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Celtic Cornwall: discover the Celtic culture and history of Cornwall


When Celtic & Co was born, we wanted it to reflect Cornwall's Celtic traditions. Shearling, wool and linen are some of the oldest materials used for footwear and clothing, and they were widely used and traded by the Celtic nations. It may come as a surprise to many, but Cornwall has a distinct history that differs from the rest of England. Cornwall, or Kernow as it's known in Cornish, has a unique Celtic heritage and is considered one of the ‘Celtic nations’. The Celtic nations are made up of Wales, Ireland, Scotland, Isle of Man, Brittany and Cornwall; some lists also include Galicia and Asturias in North West Spain. These two Spanish autonomous provinces share in the Celtic culture, but the Galician language does not come from the same language family as other Celtic languages.

History of Celtic Cornwall


Cornwall has historically, culturally and linguistically had closer ties to the Celtic lands of Wales, Brittany and Ireland. Up until the 16th and 17th centuries, Cornish was the main language spoken by its inhabitants, but as the years passed and huge change came to the county, the language started to die out.

The Celtic tribes who inhabited what is known as Cornwall were called the Dumnonii and Cornovii. These tribes lived in Cornwall between the Iron Age and the Post-Roman period. During the Anglo-Saxon invasion, the Celtic culture and language were repressed, and this part of the country became more angelized. The name Cornwall is thought to derive from tribe Cornovii. However, in Old English, the language is spoken by the Saxons, the Cornish were often referred to as 'Westwalas' (West Welsh). They often wared with the Saxons and in 936 the River Tamar became the formal boundary and even long after this boundary fell, the Cornish were seen as sperate and protective of their district heritage.

There are some Celtic customs that have survived the centuries such as the ‘Obby ‘Oss Festival in Padstow and Cornish hurling. The ‘Obby ‘Oss Festival features two processions making their way down the streets of Padstow on hobby horses. Cornish hurling, which involves two teams known as ‘countrymen’ and ‘townsmen’ trying to keep possession of a silver ball, is still played once a year in St Ives and St Columb Major.

Cornish Language 


The Cornish language is descended from the common Brittonic language, which was spoken throughout much of the UK. It is very similar to Welsh and Breton (the Celtic language of Brittany) and most native or fluent speakers of these two languages are able to understand some Cornish. However, there are distinct differences in the alphabet, the Cornish alphabet has the exact same letters as the English one, while Welsh does not use ‘K’, ‘Q’, Z or V and unlike Welsh or Breton, Cornish does not use letters that include two characters such as Ll and Ch.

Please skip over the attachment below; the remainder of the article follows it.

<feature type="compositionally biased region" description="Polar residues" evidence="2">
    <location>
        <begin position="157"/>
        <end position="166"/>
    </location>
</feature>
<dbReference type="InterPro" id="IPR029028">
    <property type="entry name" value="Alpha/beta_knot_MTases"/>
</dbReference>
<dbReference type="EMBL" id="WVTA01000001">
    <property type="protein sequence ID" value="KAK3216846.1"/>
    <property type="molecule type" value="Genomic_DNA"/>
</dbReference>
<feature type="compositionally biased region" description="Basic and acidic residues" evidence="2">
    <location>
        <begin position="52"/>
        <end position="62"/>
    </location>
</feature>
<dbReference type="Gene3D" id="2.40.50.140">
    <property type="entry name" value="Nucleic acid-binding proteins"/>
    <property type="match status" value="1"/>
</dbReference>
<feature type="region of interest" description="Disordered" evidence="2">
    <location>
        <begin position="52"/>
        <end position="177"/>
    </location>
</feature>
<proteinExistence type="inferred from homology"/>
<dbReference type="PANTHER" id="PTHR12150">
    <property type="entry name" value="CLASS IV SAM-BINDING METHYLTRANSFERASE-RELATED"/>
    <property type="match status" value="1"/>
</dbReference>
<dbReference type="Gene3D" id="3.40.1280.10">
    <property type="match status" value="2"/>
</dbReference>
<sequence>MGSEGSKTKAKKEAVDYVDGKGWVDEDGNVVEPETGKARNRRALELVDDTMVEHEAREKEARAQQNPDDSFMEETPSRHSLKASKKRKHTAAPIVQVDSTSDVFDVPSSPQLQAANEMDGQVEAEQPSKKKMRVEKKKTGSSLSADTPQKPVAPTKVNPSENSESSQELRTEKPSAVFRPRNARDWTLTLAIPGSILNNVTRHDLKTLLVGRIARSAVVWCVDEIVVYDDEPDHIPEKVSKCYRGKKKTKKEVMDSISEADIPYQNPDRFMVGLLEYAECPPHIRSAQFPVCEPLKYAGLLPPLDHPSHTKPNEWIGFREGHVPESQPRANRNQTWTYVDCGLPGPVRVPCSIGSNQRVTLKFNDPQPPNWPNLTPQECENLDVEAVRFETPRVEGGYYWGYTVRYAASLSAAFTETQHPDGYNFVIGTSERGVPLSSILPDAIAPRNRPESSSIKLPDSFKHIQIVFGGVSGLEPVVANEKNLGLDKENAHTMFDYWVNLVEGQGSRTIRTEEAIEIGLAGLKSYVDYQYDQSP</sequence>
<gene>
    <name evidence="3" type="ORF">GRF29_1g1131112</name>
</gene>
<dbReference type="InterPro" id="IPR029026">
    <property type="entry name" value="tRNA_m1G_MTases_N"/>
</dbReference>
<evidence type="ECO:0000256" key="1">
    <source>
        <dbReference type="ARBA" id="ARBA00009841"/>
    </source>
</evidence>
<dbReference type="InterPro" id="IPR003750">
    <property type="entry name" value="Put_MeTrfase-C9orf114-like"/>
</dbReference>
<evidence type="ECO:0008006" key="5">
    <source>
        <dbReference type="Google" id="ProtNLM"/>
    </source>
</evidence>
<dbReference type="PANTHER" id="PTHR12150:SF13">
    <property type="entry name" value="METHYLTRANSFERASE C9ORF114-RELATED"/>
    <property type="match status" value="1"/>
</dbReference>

As mentioned above the Cornish language went into steep decline in the 16th and 17th Centuries. The biggest blow to the language came when the English Reformation brought in a raft of changes which included a law that made English the language of the church. This was opposed by many of those living in Cornwall, and in 1549 when the Book of Common Prayer was issued, the county rebelled.

The rebellion became known as the ‘prayer book rebellion’ and it was viciously put down with over 4,000 people losing their lives. The translation of the Book of Common Prayer was also suppressed and unlike in Wales, a complete Bible translation never happened.

Now, Cornish is only spoken by a few thousand people, with only around 300-400 people speaking it fluently. Cornwall County Council has recently put in place a strategy to help revive the language, which includes bilingual signage, encouraging nurseries and primary schools to teach it and helping to stage Cornish language events. Cornish is also recognised by the UK government under the European Charter for Regional or Minority Languages.

Cornish Language Revival


The late 20th century and early 21st century has seen a revival of the Cornish language. This revival has been most prominent in music with Cornwall’s biggest music festival, Boardmasters, promoting the language with Cornish lessons and giving space to Cornish songs to be played. In 2017, folk-punk singer Frank Turner, who hails from Hampshire, sang in Cornish at the festival. Welsh-Cornish singer Gwenno Saunders has also released songs in Cornish. Techno artist Richard D. James, also known as Aphex Twin, names many of his tracks in Cornish. The best place to hear Cornish music is probably the Cornish Folk Festival.

Local businesses have also helped with the Cornish revival. Boardmasters have created a Cornish website and ice cream makers Kelly’s of Cornwall have produced a national TV ad in Cornish. Also, some food producers have branded their products with Cornish words, with a bakery calling themselves the Popti Cornish bakehouse (popti meaning bakery or oven) and vineyard Polgoon also naming their products using Cornish words.

For more on how you can learn Cornish visit the Go Cornish site, but for now, here's a start:

Hello – Dudh da

Good morning - Myttin da

How are you - Fatla genes

Ok, Thanks - Da lowr, meur ras

Nos da – Goodnight

Welcome – Dynerghi

Please -Mar pleg

Thank you- Meur ras

Wool-Gwlan

Sheep – davas

Slipper – pawgen